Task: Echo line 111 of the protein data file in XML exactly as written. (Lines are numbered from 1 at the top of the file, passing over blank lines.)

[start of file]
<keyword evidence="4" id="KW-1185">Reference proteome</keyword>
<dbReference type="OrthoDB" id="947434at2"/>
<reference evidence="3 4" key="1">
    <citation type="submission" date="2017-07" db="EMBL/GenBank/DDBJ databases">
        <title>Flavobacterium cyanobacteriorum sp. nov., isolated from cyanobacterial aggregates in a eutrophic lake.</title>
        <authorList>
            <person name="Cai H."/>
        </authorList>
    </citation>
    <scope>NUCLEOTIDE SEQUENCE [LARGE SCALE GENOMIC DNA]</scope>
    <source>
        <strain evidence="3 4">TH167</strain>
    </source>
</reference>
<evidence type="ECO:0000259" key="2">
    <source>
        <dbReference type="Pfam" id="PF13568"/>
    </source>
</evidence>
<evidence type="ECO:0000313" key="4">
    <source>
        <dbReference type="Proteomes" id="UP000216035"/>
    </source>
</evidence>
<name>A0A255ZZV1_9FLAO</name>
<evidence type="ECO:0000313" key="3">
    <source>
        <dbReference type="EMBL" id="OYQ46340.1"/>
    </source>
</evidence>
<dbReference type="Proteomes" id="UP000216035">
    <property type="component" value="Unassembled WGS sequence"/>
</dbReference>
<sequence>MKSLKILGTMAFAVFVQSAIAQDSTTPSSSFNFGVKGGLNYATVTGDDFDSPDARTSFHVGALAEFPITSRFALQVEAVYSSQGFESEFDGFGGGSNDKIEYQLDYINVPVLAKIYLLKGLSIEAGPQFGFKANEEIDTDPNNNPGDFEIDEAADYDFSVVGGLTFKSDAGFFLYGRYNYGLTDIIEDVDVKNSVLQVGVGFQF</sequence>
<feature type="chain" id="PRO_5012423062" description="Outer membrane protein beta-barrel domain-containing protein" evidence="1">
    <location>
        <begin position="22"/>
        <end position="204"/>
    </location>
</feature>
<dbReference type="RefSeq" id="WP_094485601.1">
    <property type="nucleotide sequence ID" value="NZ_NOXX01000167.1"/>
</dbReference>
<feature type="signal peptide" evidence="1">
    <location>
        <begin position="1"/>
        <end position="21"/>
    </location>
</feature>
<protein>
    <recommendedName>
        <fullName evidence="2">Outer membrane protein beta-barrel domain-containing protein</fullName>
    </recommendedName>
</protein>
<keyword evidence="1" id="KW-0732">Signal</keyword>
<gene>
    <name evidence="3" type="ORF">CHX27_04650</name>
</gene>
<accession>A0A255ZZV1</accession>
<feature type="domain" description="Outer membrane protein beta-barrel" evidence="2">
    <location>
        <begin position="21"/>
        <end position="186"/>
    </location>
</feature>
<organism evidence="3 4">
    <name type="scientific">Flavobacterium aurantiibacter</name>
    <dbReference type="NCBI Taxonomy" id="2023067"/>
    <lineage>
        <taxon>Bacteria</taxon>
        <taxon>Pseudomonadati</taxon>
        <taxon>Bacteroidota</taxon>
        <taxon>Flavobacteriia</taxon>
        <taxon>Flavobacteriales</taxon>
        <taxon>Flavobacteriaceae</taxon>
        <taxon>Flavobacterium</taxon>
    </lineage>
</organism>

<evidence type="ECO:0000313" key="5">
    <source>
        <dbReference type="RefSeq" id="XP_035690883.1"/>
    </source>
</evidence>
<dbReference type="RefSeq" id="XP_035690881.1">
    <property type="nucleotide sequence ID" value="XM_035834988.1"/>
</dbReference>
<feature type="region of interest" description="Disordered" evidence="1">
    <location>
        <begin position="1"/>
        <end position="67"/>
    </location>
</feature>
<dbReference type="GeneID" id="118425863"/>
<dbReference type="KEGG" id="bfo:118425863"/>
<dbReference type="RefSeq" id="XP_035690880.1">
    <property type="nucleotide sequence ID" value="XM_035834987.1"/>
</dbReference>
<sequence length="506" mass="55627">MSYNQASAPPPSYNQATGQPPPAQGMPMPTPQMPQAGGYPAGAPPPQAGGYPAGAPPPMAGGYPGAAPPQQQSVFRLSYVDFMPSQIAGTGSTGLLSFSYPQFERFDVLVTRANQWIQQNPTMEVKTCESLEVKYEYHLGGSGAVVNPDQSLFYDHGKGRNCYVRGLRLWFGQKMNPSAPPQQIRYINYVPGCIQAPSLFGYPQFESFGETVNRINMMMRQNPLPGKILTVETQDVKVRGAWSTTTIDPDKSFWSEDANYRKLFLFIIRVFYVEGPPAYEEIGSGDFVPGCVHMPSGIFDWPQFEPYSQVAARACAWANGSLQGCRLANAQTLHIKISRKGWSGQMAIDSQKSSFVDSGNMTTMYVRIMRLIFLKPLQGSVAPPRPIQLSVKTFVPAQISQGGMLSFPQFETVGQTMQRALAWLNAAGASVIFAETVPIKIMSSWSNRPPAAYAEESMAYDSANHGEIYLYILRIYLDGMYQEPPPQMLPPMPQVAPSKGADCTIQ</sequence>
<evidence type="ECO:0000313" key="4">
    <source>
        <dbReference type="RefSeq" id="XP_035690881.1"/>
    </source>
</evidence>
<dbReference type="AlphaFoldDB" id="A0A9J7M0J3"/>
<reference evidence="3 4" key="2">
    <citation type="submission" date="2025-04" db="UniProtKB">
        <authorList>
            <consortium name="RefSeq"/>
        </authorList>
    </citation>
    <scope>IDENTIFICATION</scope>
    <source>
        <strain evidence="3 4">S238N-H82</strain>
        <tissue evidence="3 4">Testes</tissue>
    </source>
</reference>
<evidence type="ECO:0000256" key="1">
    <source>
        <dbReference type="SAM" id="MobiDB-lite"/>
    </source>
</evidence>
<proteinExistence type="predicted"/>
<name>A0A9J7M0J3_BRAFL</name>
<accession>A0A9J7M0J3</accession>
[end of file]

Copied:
    <scope>IDENTIFICATION</scope>